going to avoid the natural instinct to go Bant and protect yourself with
Settle the Wreckage. Go to Todd Anderson’s l
ast article for a full exploration of that card.

Let’s look at a different card I listed instead. Phyrexian Scriptures is a
sweeper that I think people just forget. It had some flaws, namely dying to
Vivien Reid or Conclave Tribunal, but the card still is a one-sided

Sultai also lines up with two of my favorite things to ramp into in the
format. There aren’t a ton of great high-end spells in Standard, so you
just have to find reasonable ways to spend mana that aren’t naturally
expensive. Vraska, Relic Seeker is just a good six-drop, and Hostage Taker
is another card people just forget about. In testing the Dimir deck that
Mark Jacobson nearly Top 8’ed Pro Tour Guilds of Ravnica with,
Hostage Taker was an all-star. The deck could extend the game long enough
to immediately cast the hostage and the backing of Thought Erasure to clear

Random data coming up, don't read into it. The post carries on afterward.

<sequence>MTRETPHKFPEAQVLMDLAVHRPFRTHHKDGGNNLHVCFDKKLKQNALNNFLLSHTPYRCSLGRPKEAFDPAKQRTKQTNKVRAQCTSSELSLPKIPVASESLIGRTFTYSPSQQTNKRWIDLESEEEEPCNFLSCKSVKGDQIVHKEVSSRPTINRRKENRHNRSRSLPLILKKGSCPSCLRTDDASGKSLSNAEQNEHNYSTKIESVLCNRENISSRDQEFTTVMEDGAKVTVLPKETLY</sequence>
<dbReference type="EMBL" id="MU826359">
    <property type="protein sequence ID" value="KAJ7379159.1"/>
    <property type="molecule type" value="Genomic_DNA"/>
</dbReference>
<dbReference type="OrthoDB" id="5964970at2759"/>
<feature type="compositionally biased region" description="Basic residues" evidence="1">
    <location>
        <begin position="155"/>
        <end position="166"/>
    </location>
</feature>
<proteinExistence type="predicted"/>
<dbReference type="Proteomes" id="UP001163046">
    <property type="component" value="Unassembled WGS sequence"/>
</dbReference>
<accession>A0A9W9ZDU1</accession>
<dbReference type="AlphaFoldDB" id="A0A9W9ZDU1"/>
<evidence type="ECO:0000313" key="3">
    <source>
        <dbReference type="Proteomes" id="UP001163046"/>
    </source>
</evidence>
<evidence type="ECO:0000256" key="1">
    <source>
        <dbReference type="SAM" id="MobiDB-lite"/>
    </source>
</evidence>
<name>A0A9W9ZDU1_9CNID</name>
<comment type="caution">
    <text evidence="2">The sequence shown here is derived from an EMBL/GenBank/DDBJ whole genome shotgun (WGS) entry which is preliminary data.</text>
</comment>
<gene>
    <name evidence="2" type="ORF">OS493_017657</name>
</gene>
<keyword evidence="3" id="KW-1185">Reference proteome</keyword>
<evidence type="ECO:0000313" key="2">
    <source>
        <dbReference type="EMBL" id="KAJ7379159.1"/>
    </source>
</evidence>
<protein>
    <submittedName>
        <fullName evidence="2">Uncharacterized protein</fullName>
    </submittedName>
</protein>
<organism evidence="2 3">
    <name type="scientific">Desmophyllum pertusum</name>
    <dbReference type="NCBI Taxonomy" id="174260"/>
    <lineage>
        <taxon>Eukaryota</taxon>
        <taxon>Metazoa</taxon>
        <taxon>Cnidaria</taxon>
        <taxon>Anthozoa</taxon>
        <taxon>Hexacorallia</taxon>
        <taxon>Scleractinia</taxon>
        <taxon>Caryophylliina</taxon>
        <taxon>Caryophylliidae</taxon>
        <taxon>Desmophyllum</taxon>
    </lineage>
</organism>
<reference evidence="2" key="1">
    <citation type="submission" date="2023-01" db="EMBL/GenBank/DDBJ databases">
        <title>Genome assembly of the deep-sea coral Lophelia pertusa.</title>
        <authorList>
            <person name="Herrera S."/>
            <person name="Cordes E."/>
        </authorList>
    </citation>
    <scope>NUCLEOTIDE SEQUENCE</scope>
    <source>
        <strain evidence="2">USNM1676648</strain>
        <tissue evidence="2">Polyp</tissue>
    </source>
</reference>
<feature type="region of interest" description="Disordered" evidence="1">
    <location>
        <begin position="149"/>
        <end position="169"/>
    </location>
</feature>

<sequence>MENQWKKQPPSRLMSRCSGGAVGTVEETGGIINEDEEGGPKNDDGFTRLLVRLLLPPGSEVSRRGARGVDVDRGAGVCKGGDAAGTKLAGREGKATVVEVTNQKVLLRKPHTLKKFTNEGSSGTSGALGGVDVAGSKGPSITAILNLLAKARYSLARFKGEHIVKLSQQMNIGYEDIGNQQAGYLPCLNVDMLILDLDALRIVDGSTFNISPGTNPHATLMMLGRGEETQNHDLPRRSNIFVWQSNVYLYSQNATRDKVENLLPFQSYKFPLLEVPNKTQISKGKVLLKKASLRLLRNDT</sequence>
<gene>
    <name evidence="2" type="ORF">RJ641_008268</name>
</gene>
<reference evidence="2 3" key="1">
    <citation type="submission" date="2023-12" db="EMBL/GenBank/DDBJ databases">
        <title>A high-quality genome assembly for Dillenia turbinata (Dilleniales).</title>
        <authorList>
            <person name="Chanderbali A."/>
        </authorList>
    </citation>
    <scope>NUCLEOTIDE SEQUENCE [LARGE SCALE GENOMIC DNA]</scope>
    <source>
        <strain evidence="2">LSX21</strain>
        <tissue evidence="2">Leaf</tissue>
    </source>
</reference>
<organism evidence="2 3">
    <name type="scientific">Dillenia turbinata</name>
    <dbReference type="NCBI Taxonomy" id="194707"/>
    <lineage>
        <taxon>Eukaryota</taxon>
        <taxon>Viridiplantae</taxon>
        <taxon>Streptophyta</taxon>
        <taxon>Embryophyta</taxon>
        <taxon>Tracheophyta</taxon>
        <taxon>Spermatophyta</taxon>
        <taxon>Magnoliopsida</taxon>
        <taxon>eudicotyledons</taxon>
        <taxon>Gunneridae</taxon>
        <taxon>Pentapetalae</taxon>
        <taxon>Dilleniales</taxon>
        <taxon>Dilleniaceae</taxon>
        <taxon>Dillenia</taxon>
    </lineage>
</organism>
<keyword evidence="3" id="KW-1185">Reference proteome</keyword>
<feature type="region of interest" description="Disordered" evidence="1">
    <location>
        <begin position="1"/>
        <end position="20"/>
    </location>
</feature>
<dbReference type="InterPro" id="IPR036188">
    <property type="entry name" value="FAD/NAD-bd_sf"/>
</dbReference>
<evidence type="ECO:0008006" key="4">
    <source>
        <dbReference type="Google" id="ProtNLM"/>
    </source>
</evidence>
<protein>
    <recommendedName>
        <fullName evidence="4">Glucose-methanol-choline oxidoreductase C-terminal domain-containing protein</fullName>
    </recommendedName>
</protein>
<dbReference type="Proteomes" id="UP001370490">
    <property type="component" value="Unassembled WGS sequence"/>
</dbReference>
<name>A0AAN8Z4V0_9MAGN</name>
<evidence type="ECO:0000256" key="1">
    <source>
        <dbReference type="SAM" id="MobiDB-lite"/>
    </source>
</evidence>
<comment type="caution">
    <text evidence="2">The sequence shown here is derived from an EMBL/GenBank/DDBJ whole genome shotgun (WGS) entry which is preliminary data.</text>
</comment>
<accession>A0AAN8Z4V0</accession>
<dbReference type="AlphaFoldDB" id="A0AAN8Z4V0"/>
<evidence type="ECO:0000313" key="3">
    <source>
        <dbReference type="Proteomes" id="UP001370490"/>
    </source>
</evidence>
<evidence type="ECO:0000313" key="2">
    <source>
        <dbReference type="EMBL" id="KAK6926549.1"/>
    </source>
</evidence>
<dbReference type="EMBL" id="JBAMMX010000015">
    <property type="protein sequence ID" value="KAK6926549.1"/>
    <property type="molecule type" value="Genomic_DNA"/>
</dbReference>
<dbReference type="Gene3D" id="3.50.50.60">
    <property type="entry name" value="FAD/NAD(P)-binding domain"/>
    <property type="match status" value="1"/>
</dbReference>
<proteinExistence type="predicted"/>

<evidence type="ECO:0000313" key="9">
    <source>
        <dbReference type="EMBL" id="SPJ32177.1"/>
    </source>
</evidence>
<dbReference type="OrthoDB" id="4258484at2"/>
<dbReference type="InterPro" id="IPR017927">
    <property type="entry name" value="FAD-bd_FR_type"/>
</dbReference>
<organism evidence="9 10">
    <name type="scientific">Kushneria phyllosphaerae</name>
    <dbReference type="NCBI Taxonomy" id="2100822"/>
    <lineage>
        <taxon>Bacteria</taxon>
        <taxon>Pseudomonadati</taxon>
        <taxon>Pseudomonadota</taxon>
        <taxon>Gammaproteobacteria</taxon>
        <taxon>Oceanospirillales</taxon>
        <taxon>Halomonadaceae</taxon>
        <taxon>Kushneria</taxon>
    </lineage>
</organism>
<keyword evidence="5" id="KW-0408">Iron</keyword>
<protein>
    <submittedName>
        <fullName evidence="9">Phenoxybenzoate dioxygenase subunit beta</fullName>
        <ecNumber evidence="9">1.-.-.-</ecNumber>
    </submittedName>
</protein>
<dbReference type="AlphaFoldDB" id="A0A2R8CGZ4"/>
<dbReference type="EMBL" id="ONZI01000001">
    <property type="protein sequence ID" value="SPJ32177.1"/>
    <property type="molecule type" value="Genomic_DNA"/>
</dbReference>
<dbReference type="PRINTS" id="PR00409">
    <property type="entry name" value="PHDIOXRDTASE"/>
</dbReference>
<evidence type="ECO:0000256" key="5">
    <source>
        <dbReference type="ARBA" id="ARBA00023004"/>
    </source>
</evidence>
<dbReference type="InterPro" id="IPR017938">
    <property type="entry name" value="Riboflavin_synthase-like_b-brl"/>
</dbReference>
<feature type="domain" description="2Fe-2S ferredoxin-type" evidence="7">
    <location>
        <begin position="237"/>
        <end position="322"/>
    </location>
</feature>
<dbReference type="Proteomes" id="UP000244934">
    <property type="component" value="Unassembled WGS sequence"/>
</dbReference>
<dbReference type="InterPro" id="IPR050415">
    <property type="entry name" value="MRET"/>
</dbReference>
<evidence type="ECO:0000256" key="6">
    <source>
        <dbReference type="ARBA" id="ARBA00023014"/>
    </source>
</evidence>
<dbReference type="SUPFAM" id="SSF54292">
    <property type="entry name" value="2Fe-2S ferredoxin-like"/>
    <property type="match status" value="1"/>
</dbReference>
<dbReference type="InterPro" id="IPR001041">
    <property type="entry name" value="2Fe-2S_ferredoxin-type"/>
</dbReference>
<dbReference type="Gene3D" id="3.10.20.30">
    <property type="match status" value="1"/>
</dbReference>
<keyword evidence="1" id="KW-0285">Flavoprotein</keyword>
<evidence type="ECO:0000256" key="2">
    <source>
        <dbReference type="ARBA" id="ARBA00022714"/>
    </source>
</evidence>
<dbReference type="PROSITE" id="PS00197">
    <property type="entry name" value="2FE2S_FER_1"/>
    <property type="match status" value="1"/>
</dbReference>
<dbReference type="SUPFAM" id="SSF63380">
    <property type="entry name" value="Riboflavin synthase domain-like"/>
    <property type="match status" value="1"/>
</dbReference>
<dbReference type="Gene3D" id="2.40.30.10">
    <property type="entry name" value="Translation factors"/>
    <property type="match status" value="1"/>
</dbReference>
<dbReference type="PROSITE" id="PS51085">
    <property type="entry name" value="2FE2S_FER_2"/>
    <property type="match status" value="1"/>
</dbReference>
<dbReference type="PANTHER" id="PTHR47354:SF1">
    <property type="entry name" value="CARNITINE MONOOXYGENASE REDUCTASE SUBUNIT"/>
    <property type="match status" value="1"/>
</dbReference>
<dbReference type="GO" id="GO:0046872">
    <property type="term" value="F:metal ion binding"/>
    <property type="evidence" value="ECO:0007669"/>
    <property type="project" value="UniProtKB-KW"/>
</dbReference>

the way meant lots of successful thefts.

The interaction here I want to explore the most in the future is Muldroth,
the Gravetide with Sagas, a classic combo from Dominaria draft. I
may even be underestimating how many The Eldest Reborn I want, as that card
has a long history of success in Standard.

Sadly, you don’t get to recast Frilled Mystic on your opponent’s turn this
way. Part of me also wants to add more Golgari Findbroker for even more
loop shenanigans, but I can’t advise starting too heavy on GGUU and GGBB.
At least New Horizons helps. Essence Capture being interesting with
Incubation Druid is the kicker that pulls me towards the new Mystic Snake
over the new Eternal Witness.

The three-color manabase that’s shorter on shocks than checklands is stolen
from Gatecrash Standard.